…the campaign is really a choice between two starkly different philosophies. One could be summed up as: “We’re all in this together.” The other: “I’ve got mine.”
saw Pulitzer-winning columnist Eugene Robinson on television this morning discussing his most recent column, “Romney and Ryan’s disdain for the working class.”
The column centers on the Romney campaign’s response to the “you didn’t build that” idea that President Obama is now famous for uttering:
…Romney has told campaign audiences variations of the following: “When a young person makes the honor roll, I know he took a school bus to get to the school, but I don’t give the bus driver credit for the honor roll.”
When he delivered that line in Manassas on Saturday with Ryan in tow, Romney drew wild applause. He went on to say that a person who gets a promotion and raise at work, and who commutes to the office by car, doesn’t owe anything to the clerk at the motor vehicles department who processes driver’s licenses.
What I hear Romney saying, and I suspect many others will also hear, is that the little people don’t contribute and don’t count.
Robinson rhetorically wondered whether any of Romney’s children ever rode the bus to school and he went on to describe the importance of good bus drivers in terms of their interaction with children and their “important role in ensuring a child’s physical and emotional well-being.” Then he wrote:
School bus drivers don’t make a lot of money. Nor, for that matter, do the clerks who help keep unqualified drivers and unsafe vehicles off the streets. But these workers are not mere cogs in a machine designed to service those who make more money. They are part of a community.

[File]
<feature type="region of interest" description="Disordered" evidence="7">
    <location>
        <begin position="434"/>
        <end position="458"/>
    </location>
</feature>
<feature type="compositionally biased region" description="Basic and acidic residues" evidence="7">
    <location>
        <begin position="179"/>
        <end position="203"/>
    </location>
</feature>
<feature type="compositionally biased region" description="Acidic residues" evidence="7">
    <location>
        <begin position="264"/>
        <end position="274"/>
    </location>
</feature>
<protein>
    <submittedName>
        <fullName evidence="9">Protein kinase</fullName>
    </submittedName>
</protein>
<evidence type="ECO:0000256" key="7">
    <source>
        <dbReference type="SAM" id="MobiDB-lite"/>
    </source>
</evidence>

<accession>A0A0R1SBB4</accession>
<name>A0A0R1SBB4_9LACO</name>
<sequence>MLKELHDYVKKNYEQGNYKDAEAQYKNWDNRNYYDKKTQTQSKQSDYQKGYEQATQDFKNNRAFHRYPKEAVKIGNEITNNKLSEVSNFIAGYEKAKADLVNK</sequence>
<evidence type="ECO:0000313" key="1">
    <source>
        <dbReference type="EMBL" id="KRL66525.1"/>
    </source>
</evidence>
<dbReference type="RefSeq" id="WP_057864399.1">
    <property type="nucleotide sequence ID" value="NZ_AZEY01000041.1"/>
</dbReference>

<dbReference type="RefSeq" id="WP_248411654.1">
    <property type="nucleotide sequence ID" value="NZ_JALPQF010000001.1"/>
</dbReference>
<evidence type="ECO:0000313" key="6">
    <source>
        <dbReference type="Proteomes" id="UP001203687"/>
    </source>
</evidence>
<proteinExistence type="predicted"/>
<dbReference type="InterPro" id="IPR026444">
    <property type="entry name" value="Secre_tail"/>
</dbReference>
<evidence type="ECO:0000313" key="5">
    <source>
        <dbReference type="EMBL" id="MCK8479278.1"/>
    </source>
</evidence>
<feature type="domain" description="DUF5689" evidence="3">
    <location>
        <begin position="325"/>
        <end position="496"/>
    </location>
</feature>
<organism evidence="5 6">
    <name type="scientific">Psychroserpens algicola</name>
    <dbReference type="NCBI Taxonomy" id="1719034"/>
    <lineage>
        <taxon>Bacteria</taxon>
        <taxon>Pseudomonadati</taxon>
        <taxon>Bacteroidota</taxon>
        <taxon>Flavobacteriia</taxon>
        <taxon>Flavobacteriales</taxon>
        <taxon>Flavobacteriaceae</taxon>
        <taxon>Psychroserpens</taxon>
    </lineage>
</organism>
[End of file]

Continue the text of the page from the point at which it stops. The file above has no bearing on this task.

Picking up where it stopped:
The same is true of teachers, police officers, firefighters and others whom Romney and Ryan dismiss as minions of “big government” rather than public servants.
Well, it is painfully obvious that community is a contemptible concept to today’s breed of high-profile Ayn Randish Republicans. Those who are wealthy, or those who are on their way, are the ones worth worrying about, and the rest of us should consider ourselves fortunate that these “job creators” bother to throw us a few crumbs in the form of often low-paying jobs with little or no benefits.
Many times I have heard grateful anti-big government crumb-eaters extol the virtues of the moneyed class by saying something like, “I have never got a job from a poor person.” So essentially these folks would rather think of themselves as wards of the wealthy than wards of an activist and effective government that seeks not to destroy capitalism but to regulate it such that it works for all people, for the entire community.
Although he now says he rejects Ayn Rand’s philosophy, Paul Ryan has as late as 2009 embraced her ideas, which Robinson says place “self-interest as the highest, noblest calling and equate capitalist success with moral virtue.” As for Romney, “While he has never pledged allegiance to the Cult of Rand, his view of society seems basically the same.”
Romney made much of his fortune by buying and selling businesses, always doing so with indifference to each transaction’s effect on the community. The principle involved in making these purchasing or selling decisions was not consideration of the flesh and blood cogs in any of the business machinery, but in the profits that could be reaped from such deals. Nothing could better illustrate Rand’s “virtue of selfishness” than that.
Ryan in denying his affection for Rand, says it’s because her ideas constitute “an atheist philosophy” that “reduces human interactions down to mere contracts and it is antithetical to my worldview.”
If that is so, if reducing “reducing human interactions down to mere contracts” so appalls him, he should explain why he is willing to serve with a man whose fortune was made by doing just that.